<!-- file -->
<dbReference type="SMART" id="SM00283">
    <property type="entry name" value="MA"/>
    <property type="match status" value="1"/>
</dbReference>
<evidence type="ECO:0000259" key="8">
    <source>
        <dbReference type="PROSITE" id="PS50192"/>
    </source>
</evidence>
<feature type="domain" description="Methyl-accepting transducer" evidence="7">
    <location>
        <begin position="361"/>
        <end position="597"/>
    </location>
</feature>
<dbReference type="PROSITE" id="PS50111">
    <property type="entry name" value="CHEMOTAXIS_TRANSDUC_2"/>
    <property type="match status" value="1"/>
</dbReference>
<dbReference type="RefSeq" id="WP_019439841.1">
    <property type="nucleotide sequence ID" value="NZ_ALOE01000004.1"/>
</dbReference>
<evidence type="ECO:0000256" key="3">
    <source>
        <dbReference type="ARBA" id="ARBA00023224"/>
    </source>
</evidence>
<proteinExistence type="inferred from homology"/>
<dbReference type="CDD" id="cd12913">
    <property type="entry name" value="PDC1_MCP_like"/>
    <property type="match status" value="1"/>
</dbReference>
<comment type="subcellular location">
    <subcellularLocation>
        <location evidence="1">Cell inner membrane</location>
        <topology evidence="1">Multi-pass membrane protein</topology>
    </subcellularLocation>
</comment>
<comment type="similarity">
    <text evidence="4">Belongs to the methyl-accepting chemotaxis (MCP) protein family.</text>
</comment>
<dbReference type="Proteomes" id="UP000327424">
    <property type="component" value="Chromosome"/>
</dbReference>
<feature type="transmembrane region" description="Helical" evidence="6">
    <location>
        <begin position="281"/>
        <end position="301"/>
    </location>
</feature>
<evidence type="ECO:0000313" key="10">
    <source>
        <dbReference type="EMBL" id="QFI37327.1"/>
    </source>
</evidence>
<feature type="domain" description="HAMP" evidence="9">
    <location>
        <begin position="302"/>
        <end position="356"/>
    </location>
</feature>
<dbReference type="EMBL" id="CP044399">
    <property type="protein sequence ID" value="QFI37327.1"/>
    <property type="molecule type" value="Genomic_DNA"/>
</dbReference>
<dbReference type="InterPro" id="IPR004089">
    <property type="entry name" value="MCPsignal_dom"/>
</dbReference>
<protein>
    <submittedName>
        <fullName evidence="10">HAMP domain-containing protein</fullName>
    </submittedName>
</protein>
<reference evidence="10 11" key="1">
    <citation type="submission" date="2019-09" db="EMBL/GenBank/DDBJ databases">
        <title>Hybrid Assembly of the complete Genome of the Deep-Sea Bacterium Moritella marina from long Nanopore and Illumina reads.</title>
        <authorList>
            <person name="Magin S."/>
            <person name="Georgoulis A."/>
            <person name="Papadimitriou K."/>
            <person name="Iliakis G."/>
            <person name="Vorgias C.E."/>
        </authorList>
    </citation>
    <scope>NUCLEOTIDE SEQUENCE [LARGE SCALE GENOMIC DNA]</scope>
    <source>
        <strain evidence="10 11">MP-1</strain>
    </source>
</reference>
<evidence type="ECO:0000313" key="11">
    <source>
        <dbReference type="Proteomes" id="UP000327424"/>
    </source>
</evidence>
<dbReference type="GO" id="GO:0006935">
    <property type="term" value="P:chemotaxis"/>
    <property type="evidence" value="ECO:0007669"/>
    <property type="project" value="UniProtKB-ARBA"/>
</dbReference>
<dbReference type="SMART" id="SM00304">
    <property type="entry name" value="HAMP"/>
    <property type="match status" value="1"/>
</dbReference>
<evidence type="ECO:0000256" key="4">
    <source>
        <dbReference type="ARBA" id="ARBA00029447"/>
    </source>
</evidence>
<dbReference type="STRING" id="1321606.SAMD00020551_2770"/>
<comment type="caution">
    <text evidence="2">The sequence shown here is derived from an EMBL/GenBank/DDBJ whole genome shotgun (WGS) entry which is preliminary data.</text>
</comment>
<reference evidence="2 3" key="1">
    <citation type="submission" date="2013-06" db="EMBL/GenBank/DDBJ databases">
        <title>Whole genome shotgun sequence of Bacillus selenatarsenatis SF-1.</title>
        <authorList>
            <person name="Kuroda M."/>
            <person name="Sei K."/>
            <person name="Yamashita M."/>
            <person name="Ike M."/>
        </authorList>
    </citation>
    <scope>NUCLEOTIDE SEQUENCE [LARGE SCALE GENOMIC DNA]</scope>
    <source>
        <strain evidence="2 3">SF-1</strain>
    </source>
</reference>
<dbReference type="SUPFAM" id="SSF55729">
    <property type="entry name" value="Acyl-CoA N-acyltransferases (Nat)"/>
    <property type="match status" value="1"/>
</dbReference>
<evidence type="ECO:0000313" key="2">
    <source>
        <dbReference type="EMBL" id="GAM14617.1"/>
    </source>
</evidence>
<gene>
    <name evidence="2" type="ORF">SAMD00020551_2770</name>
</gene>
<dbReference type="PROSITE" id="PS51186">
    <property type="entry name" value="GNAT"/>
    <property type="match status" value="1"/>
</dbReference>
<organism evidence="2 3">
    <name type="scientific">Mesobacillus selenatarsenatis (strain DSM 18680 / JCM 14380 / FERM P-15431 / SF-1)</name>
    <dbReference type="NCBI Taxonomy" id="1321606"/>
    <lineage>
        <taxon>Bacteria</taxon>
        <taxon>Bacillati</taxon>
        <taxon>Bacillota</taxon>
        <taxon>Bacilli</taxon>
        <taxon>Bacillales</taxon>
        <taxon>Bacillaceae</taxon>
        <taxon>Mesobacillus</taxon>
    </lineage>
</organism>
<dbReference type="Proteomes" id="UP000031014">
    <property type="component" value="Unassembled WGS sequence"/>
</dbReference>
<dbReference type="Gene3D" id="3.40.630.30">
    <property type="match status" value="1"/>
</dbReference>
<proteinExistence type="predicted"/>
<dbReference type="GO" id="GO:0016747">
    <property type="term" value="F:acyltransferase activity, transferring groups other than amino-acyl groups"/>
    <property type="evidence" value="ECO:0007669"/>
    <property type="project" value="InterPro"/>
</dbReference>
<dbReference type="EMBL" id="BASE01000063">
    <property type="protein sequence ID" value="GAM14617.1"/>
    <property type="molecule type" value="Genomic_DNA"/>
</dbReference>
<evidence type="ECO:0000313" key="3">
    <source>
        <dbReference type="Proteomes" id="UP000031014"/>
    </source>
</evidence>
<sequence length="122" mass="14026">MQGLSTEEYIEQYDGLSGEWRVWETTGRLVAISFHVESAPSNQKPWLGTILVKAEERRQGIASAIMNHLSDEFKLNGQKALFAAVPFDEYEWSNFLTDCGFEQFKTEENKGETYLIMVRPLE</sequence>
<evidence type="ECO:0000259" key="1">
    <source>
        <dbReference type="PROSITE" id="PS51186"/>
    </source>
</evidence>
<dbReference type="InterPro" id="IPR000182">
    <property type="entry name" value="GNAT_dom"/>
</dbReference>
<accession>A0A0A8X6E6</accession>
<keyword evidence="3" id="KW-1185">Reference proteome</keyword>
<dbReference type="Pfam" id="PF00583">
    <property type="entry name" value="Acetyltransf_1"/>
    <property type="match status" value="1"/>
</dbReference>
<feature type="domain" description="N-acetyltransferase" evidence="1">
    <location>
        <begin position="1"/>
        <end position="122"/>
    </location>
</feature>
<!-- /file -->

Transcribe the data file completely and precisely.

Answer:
<dbReference type="SMART" id="SM00283">
    <property type="entry name" value="MA"/>
    <property type="match status" value="1"/>
</dbReference>
<evidence type="ECO:0000259" key="8">
    <source>
        <dbReference type="PROSITE" id="PS50192"/>
    </source>
</evidence>
<feature type="domain" description="Methyl-accepting transducer" evidence="7">
    <location>
        <begin position="361"/>
        <end position="597"/>
    </location>
</feature>
<dbReference type="PROSITE" id="PS50111">
    <property type="entry name" value="CHEMOTAXIS_TRANSDUC_2"/>
    <property type="match status" value="1"/>
</dbReference>
<dbReference type="RefSeq" id="WP_019439841.1">
    <property type="nucleotide sequence ID" value="NZ_ALOE01000004.1"/>
</dbReference>
<evidence type="ECO:0000256" key="3">
    <source>
        <dbReference type="ARBA" id="ARBA00023224"/>
    </source>
</evidence>
<proteinExistence type="inferred from homology"/>
<dbReference type="CDD" id="cd12913">
    <property type="entry name" value="PDC1_MCP_like"/>
    <property type="match status" value="1"/>
</dbReference>
<comment type="subcellular location">
    <subcellularLocation>
        <location evidence="1">Cell inner membrane</location>
        <topology evidence="1">Multi-pass membrane protein</topology>
    </subcellularLocation>
</comment>
<comment type="similarity">
    <text evidence="4">Belongs to the methyl-accepting chemotaxis (MCP) protein family.</text>
</comment>
<dbReference type="Proteomes" id="UP000327424">
    <property type="component" value="Chromosome"/>
</dbReference>
<feature type="transmembrane region" description="Helical" evidence="6">
    <location>
        <begin position="281"/>
        <end position="301"/>
    </location>
</feature>
<evidence type="ECO:0000313" key="10">
    <source>
        <dbReference type="EMBL" id="QFI37327.1"/>
    </source>
</evidence>
<feature type="domain" description="HAMP" evidence="9">
    <location>
        <begin position="302"/>
        <end position="356"/>
    </location>
</feature>
<dbReference type="EMBL" id="CP044399">
    <property type="protein sequence ID" value="QFI37327.1"/>
    <property type="molecule type" value="Genomic_DNA"/>
</dbReference>
<dbReference type="InterPro" id="IPR004089">
    <property type="entry name" value="MCPsignal_dom"/>
</dbReference>
<protein>
    <submittedName>
        <fullName evidence="10">HAMP domain-containing protein</fullName>
    </submittedName>
</protein>
<reference evidence="10 11" key="1">
    <citation type="submission" date="2019-09" db="EMBL/GenBank/DDBJ databases">
        <title>Hybrid Assembly of the complete Genome of the Deep-Sea Bacterium Moritella marina from long Nanopore and Illumina reads.</title>
        <authorList>
            <person name="Magin S."/>
            <person name="Georgoulis A."/>
            <person name="Papadimitriou K."/>
            <person name="Iliakis G."/>
            <person name="Vorgias C.E."/>
        </authorList>
    </citation>
    <scope>NUCLEOTIDE SEQUENCE [LARGE SCALE GENOMIC DNA]</scope>
    <source>
        <strain evidence="10 11">MP-1</strain>
    </source>
</reference>
<evidence type="ECO:0000313" key="11">
    <source>
        <dbReference type="Proteomes" id="UP000327424"/>
    </source>
</evidence>
<dbReference type="GO" id="GO:0006935">
    <property type="term" value="P:chemotaxis"/>
    <property type="evidence" value="ECO:0007669"/>
    <property type="project" value="UniProtKB-ARBA"/>
</dbReference>
<dbReference type="SMART" id="SM00304">
    <property type="entry name" value="HAMP"/>
    <property type="match status" value="1"/>
</dbReference>
<evidence type="ECO:0000256" key="4">
    <source>
        <dbReference type="ARBA" id="ARBA00029447"/>
    </source>
</evidence>
<dbReference type="STRING" id="1321606.SAMD00020551_2770"/>
<comment type="caution">
    <text evidence="2">The sequence shown here is derived from an EMBL/GenBank/DDBJ whole genome shotgun (WGS) entry which is preliminary data.</text>
</comment>
<reference evidence="2 3" key="1">
    <citation type="submission" date="2013-06" db="EMBL/GenBank/DDBJ databases">
        <title>Whole genome shotgun sequence of Bacillus selenatarsenatis SF-1.</title>
        <authorList>
            <person name="Kuroda M."/>
            <person name="Sei K."/>
            <person name="Yamashita M."/>
            <person name="Ike M."/>
        </authorList>
    </citation>
    <scope>NUCLEOTIDE SEQUENCE [LARGE SCALE GENOMIC DNA]</scope>
    <source>
        <strain evidence="2 3">SF-1</strain>
    </source>
</reference>
<dbReference type="SUPFAM" id="SSF55729">
    <property type="entry name" value="Acyl-CoA N-acyltransferases (Nat)"/>
    <property type="match status" value="1"/>
</dbReference>
<evidence type="ECO:0000313" key="2">
    <source>
        <dbReference type="EMBL" id="GAM14617.1"/>
    </source>
</evidence>
<gene>
    <name evidence="2" type="ORF">SAMD00020551_2770</name>
</gene>
<dbReference type="PROSITE" id="PS51186">
    <property type="entry name" value="GNAT"/>
    <property type="match status" value="1"/>
</dbReference>
<organism evidence="2 3">
    <name type="scientific">Mesobacillus selenatarsenatis (strain DSM 18680 / JCM 14380 / FERM P-15431 / SF-1)</name>
    <dbReference type="NCBI Taxonomy" id="1321606"/>
    <lineage>
        <taxon>Bacteria</taxon>
        <taxon>Bacillati</taxon>
        <taxon>Bacillota</taxon>
        <taxon>Bacilli</taxon>
        <taxon>Bacillales</taxon>
        <taxon>Bacillaceae</taxon>
        <taxon>Mesobacillus</taxon>
    </lineage>
</organism>
<dbReference type="Proteomes" id="UP000031014">
    <property type="component" value="Unassembled WGS sequence"/>
</dbReference>
<dbReference type="Gene3D" id="3.40.630.30">
    <property type="match status" value="1"/>
</dbReference>
<proteinExistence type="predicted"/>
<dbReference type="GO" id="GO:0016747">
    <property type="term" value="F:acyltransferase activity, transferring groups other than amino-acyl groups"/>
    <property type="evidence" value="ECO:0007669"/>
    <property type="project" value="InterPro"/>
</dbReference>
<dbReference type="EMBL" id="BASE01000063">
    <property type="protein sequence ID" value="GAM14617.1"/>
    <property type="molecule type" value="Genomic_DNA"/>
</dbReference>
<evidence type="ECO:0000313" key="3">
    <source>
        <dbReference type="Proteomes" id="UP000031014"/>
    </source>
</evidence>
<sequence length="122" mass="14026">MQGLSTEEYIEQYDGLSGEWRVWETTGRLVAISFHVESAPSNQKPWLGTILVKAEERRQGIASAIMNHLSDEFKLNGQKALFAAVPFDEYEWSNFLTDCGFEQFKTEENKGETYLIMVRPLE</sequence>
<evidence type="ECO:0000259" key="1">
    <source>
        <dbReference type="PROSITE" id="PS51186"/>
    </source>
</evidence>
<dbReference type="InterPro" id="IPR000182">
    <property type="entry name" value="GNAT_dom"/>
</dbReference>
<accession>A0A0A8X6E6</accession>
<keyword evidence="3" id="KW-1185">Reference proteome</keyword>
<dbReference type="Pfam" id="PF00583">
    <property type="entry name" value="Acetyltransf_1"/>
    <property type="match status" value="1"/>
</dbReference>
<feature type="domain" description="N-acetyltransferase" evidence="1">
    <location>
        <begin position="1"/>
        <end position="122"/>
    </location>
</feature>